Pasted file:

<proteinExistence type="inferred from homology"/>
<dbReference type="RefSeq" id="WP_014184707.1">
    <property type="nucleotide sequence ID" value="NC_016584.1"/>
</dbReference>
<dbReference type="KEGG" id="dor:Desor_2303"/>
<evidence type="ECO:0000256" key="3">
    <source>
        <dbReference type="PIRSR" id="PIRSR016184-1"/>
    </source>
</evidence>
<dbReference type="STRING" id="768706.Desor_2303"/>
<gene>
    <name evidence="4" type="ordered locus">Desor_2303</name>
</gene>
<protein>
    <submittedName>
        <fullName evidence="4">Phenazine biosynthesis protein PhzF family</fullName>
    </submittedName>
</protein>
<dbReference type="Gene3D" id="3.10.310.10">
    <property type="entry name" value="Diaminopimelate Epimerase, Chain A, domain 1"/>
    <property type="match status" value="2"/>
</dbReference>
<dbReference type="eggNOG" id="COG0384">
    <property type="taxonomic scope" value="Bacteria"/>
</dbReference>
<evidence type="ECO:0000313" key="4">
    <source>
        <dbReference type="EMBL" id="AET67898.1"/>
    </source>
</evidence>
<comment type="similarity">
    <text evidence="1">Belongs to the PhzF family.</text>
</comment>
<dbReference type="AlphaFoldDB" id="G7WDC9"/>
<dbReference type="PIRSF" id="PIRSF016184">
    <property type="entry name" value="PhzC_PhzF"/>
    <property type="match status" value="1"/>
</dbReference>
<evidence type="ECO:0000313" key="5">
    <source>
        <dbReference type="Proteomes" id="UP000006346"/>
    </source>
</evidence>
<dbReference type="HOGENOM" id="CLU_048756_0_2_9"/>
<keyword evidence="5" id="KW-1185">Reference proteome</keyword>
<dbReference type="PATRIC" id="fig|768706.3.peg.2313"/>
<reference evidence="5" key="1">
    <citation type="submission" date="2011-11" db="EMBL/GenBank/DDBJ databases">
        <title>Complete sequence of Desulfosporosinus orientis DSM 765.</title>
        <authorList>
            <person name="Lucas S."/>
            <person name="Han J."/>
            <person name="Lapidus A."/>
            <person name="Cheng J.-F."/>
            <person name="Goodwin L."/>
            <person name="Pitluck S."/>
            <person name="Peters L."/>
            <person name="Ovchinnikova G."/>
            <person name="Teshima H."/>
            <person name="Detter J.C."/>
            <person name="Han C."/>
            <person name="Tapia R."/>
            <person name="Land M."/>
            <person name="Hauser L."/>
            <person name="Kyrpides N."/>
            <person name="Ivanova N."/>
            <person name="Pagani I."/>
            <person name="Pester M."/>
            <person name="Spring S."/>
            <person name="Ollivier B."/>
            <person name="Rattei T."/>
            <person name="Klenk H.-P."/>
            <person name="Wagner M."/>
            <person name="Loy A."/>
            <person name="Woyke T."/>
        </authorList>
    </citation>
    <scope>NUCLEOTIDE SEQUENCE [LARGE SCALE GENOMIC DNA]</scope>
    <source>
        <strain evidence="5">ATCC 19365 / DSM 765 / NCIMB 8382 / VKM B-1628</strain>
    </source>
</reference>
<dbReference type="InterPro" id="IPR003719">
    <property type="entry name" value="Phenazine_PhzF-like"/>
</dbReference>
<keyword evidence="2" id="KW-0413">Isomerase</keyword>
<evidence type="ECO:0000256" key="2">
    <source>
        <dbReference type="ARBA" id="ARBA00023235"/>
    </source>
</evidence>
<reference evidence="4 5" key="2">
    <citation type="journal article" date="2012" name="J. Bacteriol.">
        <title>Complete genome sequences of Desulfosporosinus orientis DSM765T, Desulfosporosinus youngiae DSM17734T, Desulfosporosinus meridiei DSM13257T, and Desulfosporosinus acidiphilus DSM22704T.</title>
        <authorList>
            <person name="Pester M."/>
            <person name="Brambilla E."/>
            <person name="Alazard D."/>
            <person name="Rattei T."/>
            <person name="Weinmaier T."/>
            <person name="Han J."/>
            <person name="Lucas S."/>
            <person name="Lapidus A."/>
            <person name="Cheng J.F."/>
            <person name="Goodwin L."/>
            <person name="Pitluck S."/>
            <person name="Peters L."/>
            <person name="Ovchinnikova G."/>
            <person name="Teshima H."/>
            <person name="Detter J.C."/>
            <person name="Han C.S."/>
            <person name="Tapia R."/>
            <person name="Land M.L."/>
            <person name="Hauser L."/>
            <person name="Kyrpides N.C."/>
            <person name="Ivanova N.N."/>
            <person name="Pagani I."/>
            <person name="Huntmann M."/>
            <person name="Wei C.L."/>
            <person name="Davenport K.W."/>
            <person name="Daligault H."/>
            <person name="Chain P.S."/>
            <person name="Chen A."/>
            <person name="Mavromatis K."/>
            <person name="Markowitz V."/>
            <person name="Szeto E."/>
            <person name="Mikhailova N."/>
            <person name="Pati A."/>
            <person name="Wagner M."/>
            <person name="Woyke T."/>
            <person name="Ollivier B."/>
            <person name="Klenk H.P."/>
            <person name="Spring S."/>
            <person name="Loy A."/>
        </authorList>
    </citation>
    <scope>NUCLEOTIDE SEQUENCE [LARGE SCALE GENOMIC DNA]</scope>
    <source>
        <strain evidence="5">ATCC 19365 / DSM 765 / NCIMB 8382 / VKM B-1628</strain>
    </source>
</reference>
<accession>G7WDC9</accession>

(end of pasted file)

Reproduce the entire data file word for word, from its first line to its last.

<proteinExistence type="inferred from homology"/>
<dbReference type="RefSeq" id="WP_014184707.1">
    <property type="nucleotide sequence ID" value="NC_016584.1"/>
</dbReference>
<dbReference type="KEGG" id="dor:Desor_2303"/>
<evidence type="ECO:0000256" key="3">
    <source>
        <dbReference type="PIRSR" id="PIRSR016184-1"/>
    </source>
</evidence>
<dbReference type="STRING" id="768706.Desor_2303"/>
<gene>
    <name evidence="4" type="ordered locus">Desor_2303</name>
</gene>
<protein>
    <submittedName>
        <fullName evidence="4">Phenazine biosynthesis protein PhzF family</fullName>
    </submittedName>
</protein>
<dbReference type="Gene3D" id="3.10.310.10">
    <property type="entry name" value="Diaminopimelate Epimerase, Chain A, domain 1"/>
    <property type="match status" value="2"/>
</dbReference>
<dbReference type="eggNOG" id="COG0384">
    <property type="taxonomic scope" value="Bacteria"/>
</dbReference>
<evidence type="ECO:0000313" key="4">
    <source>
        <dbReference type="EMBL" id="AET67898.1"/>
    </source>
</evidence>
<comment type="similarity">
    <text evidence="1">Belongs to the PhzF family.</text>
</comment>
<dbReference type="AlphaFoldDB" id="G7WDC9"/>
<dbReference type="PIRSF" id="PIRSF016184">
    <property type="entry name" value="PhzC_PhzF"/>
    <property type="match status" value="1"/>
</dbReference>
<evidence type="ECO:0000313" key="5">
    <source>
        <dbReference type="Proteomes" id="UP000006346"/>
    </source>
</evidence>
<dbReference type="HOGENOM" id="CLU_048756_0_2_9"/>
<keyword evidence="5" id="KW-1185">Reference proteome</keyword>
<dbReference type="PATRIC" id="fig|768706.3.peg.2313"/>
<reference evidence="5" key="1">
    <citation type="submission" date="2011-11" db="EMBL/GenBank/DDBJ databases">
        <title>Complete sequence of Desulfosporosinus orientis DSM 765.</title>
        <authorList>
            <person name="Lucas S."/>
            <person name="Han J."/>
            <person name="Lapidus A."/>
            <person name="Cheng J.-F."/>
            <person name="Goodwin L."/>
            <person name="Pitluck S."/>
            <person name="Peters L."/>
            <person name="Ovchinnikova G."/>
            <person name="Teshima H."/>
            <person name="Detter J.C."/>
            <person name="Han C."/>
            <person name="Tapia R."/>
            <person name="Land M."/>
            <person name="Hauser L."/>
            <person name="Kyrpides N."/>
            <person name="Ivanova N."/>
            <person name="Pagani I."/>
            <person name="Pester M."/>
            <person name="Spring S."/>
            <person name="Ollivier B."/>
            <person name="Rattei T."/>
            <person name="Klenk H.-P."/>
            <person name="Wagner M."/>
            <person name="Loy A."/>
            <person name="Woyke T."/>
        </authorList>
    </citation>
    <scope>NUCLEOTIDE SEQUENCE [LARGE SCALE GENOMIC DNA]</scope>
    <source>
        <strain evidence="5">ATCC 19365 / DSM 765 / NCIMB 8382 / VKM B-1628</strain>
    </source>
</reference>
<dbReference type="InterPro" id="IPR003719">
    <property type="entry name" value="Phenazine_PhzF-like"/>
</dbReference>
<keyword evidence="2" id="KW-0413">Isomerase</keyword>
<evidence type="ECO:0000256" key="2">
    <source>
        <dbReference type="ARBA" id="ARBA00023235"/>
    </source>
</evidence>
<reference evidence="4 5" key="2">
    <citation type="journal article" date="2012" name="J. Bacteriol.">
        <title>Complete genome sequences of Desulfosporosinus orientis DSM765T, Desulfosporosinus youngiae DSM17734T, Desulfosporosinus meridiei DSM13257T, and Desulfosporosinus acidiphilus DSM22704T.</title>
        <authorList>
            <person name="Pester M."/>
            <person name="Brambilla E."/>
            <person name="Alazard D."/>
            <person name="Rattei T."/>
            <person name="Weinmaier T."/>
            <person name="Han J."/>
            <person name="Lucas S."/>
            <person name="Lapidus A."/>
            <person name="Cheng J.F."/>
            <person name="Goodwin L."/>
            <person name="Pitluck S."/>
            <person name="Peters L."/>
            <person name="Ovchinnikova G."/>
            <person name="Teshima H."/>
            <person name="Detter J.C."/>
            <person name="Han C.S."/>
            <person name="Tapia R."/>
            <person name="Land M.L."/>
            <person name="Hauser L."/>
            <person name="Kyrpides N.C."/>
            <person name="Ivanova N.N."/>
            <person name="Pagani I."/>
            <person name="Huntmann M."/>
            <person name="Wei C.L."/>
            <person name="Davenport K.W."/>
            <person name="Daligault H."/>
            <person name="Chain P.S."/>
            <person name="Chen A."/>
            <person name="Mavromatis K."/>
            <person name="Markowitz V."/>
            <person name="Szeto E."/>
            <person name="Mikhailova N."/>
            <person name="Pati A."/>
            <person name="Wagner M."/>
            <person name="Woyke T."/>
            <person name="Ollivier B."/>
            <person name="Klenk H.P."/>
            <person name="Spring S."/>
            <person name="Loy A."/>
        </authorList>
    </citation>
    <scope>NUCLEOTIDE SEQUENCE [LARGE SCALE GENOMIC DNA]</scope>
    <source>
        <strain evidence="5">ATCC 19365 / DSM 765 / NCIMB 8382 / VKM B-1628</strain>
    </source>
</reference>
<accession>G7WDC9</accession>